The after effects of acoustic shock from "ordinary" bombing can linger until a persons premature death years later.

I agree nukes are terrible. But I think your "comfort" and familiarity with conventional weapons leads you to overestimate their long and short term safety.

Re:Serously? (0)

Scottingham (2036128) | about 2 months ago | (#47264751)

My kingdom for mod points.

Re:Serously? (0)

Megol (3135005) | about 2 months ago | (#47264829)

Ditto. :/

Re:Serously? (1)

tysonedwards (969693) | about 2 months ago | (#47264883)

Maybe I missed the memo... Have we figured out how to rapidly mobilize a coal mine to wherever we want to make a statement?

Yes, conventional weapons can cause serious deaths too, there is no debating that, and we as a species are getting ever more effective at making even more ingenious ways of killing each other.

Let's say that a bomb goes off in downtown Tokyo killing everyone. No potential for "long term injuries or complications from flying debris", everyone. If that explosion was a conventional chemical explosion, someone could walk into downtown Tokyo tomorrow and be safe from the explosive itself, and any danger would come solely from the rubble. If that bomb were biological or nuclear, entering downtown Tokyo would be extremely dangerous for months, years, decades, or longer depending on just what kind we are talking about.

And please don't be so obtuse that you can't realize that there is a wild difference between a nuclear weapon and a nuclear power source. One is designed to render an area uninhabitable *after* causing massive devastation. The other is designed to provide large amounts of energy in a controlled fashion that barring a major outside influence is safe.

Re:Serously? (2)

Shatrat (855151) | about 2 months ago | (#47264757)

I'm not saying they're not worse, I'm saying that being the victim of something doesn't make people less likely to do that to someone else. I'll bet you that right now as we speak there is a 1 legged guy somewhere in Africa setting a land-mine.

Re:Serously? (0)

Anonymous Coward | about 2 months ago | (#47264801)

Some nuclear weapons do not leave the target area radiating. They just kill the living organisms.

Re:Serously? (1)

compro01 (777531) | about 2 months ago | (#47264843)

in the other, add a dozen orders of magnitude and it *may* be safe to return.

Actually, the sites of the Hiroshima and Nagasaki bombings are inhabitable today, or would be. Both sites are public parks (the Hiroshima Peace Memorial Park [wikipedia.org] and the Nagasaki Peace Park [wikipedia.org] ), which were opened in the 1950s.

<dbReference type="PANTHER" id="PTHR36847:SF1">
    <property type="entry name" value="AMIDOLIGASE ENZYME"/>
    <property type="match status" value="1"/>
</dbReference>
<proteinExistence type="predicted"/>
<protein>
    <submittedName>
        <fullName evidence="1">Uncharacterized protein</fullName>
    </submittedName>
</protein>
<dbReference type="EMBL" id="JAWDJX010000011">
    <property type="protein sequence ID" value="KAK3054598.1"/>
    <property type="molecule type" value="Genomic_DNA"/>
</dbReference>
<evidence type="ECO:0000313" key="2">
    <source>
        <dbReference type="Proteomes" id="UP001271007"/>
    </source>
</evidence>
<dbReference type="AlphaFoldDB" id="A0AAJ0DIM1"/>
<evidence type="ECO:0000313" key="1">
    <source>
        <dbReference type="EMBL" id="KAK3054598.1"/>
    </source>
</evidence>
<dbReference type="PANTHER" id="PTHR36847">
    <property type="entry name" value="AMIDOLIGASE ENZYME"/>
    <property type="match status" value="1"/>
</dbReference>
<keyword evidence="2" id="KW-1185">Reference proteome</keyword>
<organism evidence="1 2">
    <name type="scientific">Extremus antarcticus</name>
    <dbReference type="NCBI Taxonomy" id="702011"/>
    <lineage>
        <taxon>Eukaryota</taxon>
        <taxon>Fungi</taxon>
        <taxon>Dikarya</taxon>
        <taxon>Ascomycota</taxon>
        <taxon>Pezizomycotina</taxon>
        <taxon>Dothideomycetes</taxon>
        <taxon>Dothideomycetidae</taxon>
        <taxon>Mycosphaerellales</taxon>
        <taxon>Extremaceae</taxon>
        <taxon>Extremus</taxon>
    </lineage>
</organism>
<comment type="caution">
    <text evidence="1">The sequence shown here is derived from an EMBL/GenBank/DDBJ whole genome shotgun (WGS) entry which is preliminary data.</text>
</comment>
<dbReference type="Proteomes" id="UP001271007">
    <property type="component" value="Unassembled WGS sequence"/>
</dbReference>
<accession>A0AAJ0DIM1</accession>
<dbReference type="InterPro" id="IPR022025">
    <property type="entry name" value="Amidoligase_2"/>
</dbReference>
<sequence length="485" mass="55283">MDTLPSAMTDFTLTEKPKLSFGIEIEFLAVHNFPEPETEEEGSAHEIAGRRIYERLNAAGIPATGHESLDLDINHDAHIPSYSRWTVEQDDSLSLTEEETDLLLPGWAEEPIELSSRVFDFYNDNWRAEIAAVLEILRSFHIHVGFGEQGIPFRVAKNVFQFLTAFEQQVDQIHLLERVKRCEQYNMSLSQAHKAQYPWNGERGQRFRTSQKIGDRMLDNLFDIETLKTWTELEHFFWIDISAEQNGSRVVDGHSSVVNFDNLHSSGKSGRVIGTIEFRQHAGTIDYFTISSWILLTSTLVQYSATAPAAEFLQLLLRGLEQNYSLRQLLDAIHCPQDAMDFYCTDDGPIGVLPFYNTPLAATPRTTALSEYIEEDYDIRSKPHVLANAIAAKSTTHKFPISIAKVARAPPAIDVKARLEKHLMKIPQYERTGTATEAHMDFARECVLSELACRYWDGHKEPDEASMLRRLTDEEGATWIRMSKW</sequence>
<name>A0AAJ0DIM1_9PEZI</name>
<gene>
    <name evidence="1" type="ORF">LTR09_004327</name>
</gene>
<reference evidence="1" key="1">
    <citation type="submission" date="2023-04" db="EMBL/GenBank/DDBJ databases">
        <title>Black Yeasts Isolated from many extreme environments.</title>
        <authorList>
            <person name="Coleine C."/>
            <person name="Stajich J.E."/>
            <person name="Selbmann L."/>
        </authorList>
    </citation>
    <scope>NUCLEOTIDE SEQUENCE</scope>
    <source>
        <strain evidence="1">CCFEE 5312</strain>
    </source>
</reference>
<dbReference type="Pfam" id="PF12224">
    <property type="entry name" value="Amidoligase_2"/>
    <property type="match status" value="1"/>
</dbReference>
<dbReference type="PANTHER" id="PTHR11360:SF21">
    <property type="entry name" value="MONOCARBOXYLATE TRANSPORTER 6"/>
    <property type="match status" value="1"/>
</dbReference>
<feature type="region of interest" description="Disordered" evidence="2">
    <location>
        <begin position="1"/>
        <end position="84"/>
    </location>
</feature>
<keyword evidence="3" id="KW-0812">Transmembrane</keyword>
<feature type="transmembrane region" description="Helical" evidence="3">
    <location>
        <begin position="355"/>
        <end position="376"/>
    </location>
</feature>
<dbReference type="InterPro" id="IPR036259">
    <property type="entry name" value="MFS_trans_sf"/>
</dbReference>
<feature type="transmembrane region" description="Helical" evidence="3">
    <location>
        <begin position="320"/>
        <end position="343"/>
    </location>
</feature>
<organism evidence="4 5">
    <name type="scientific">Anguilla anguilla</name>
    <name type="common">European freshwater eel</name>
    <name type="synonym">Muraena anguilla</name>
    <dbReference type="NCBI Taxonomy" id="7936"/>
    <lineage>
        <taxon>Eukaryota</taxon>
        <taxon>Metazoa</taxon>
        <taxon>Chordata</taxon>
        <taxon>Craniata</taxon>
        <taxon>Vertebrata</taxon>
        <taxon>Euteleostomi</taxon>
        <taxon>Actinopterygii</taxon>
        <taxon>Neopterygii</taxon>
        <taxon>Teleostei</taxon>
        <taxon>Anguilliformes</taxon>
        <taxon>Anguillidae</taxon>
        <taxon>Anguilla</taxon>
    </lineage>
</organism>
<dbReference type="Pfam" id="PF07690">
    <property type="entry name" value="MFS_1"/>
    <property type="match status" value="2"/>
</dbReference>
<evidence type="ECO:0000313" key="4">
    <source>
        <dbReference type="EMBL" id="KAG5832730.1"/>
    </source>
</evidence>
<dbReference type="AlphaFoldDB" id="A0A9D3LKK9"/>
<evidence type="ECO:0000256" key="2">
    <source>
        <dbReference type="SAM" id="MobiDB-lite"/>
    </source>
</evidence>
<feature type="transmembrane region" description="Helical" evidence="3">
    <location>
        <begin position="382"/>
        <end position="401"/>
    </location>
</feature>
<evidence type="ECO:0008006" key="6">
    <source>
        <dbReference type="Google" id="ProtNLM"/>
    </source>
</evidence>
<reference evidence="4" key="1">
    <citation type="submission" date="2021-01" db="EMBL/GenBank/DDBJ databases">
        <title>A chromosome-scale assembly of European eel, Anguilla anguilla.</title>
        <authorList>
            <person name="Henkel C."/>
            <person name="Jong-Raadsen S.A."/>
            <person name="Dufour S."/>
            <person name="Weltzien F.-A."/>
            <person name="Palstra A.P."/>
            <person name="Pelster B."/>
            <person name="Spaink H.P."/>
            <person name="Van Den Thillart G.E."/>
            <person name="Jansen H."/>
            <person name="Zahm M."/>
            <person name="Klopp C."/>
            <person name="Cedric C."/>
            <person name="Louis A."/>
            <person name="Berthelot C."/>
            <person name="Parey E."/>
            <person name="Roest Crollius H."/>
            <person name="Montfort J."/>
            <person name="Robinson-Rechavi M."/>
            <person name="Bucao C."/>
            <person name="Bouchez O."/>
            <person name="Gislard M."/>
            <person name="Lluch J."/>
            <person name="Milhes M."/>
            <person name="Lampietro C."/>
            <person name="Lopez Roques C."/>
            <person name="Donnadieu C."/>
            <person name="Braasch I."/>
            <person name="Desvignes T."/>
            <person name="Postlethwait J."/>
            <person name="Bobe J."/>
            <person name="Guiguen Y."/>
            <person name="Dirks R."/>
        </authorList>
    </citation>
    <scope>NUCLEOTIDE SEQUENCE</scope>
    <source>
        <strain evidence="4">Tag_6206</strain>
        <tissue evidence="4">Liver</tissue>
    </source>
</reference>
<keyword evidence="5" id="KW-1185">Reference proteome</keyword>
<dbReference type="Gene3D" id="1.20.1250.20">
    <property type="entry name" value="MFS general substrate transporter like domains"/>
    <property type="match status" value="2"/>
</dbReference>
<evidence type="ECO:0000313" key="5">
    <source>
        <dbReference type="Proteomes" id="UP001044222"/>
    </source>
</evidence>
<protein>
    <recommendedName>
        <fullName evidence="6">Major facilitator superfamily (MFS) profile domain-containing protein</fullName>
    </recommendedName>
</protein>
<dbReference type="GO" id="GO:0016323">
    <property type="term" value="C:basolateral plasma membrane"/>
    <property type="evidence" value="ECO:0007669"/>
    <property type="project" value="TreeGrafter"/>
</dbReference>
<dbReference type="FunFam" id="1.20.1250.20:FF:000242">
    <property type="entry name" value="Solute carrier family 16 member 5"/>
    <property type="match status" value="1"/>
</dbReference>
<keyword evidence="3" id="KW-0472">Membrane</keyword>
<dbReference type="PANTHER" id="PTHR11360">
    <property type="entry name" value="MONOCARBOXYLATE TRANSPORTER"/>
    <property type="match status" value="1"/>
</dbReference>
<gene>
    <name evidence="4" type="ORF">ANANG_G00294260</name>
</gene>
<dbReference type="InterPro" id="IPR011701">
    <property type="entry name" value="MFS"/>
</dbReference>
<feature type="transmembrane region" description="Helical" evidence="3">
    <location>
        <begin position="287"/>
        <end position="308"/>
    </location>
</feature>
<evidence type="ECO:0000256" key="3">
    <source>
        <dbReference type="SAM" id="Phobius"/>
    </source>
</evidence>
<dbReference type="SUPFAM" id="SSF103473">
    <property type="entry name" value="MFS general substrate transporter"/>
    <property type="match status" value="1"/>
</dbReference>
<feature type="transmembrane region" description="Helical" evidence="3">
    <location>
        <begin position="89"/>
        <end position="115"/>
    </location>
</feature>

Re:Serously? (1)

Anonymous Coward | about 2 months ago | (#47264861)

You realize that people live today in Hiroshima and Nagasaki, right? They were rebuilt quite quickly after the war was over. No particularly horrid long term contamination.

Re:Serously? (0)

Anonymous Coward | about 2 months ago | (#47264535)

Yes, but Japan in particular have a paranoia when it comes to nuclear. Godzilla is the equivalent of terrists in Hollywood flicks.

Re:Serously? (1)

ArcadeMan (2766669) | about 2 months ago | (#47264905)

I'm amazed that you can spell Godzilla correctly but failed with the word terrorists.

Re:Serously? (0)

Anonymous Coward | about 2 months ago | (#47264785)

In WWII the threat was that the US could produce and drop one nuke every two weeks. That'll even up the scales pretty quickly. Besides, you'd have to count how many *japanese* died to conventional bombs. IIRC the japanese home islands weren't bombed as much the European theater, so those numbers would be more even to start with.

The reason we're still dropping conventional bombs is the threat of mutually assured destruction. so, ironically, they are used exactly because less people would die in the end.

As to the GP's point, I would agree that of all the countries in the world, I would trust Japan with nukes the most, as they know what it actually means to drop one of those. (And they don't seem the vengeful type to nuke the world just to take us with them)

Re:Serously? (2)

TWX (665546) | about 2 months ago | (#47264369)

I wouldn't put anything past any government in this world.

Based on the content of lots of Japanese pop culture, I don't think that the Japanese feel a lot different about their government either.

As long as there are belligerent nations in close proximity to each other there will be interest in powerful weapons, even if the persons that would be responsible for such developments might find them in distaste. Do recall that Nobel thought that Dynamite would make war so horrible that no one would want to fight it anymore, he was wrong.

Sometimes I wonder if Japan surrendered so unconditionally because they thought that we had a lot more of them ready to drop. Had they known that we pretty much exhausted our supply of weapons with those two then perhaps they would have kept on fighting. I'm also curious when exactly it became general knowledge that we were essentially bluffing.

Re:Serously? (-1)

bluefoxlucid (723572) | about 2 months ago | (#47264507)

Japan was already suing for peace. They had run out of bombs, and the kamikaze were coming because they had no fuel to get back to Japan; die in the ocean, or die smashing your plane into a military target.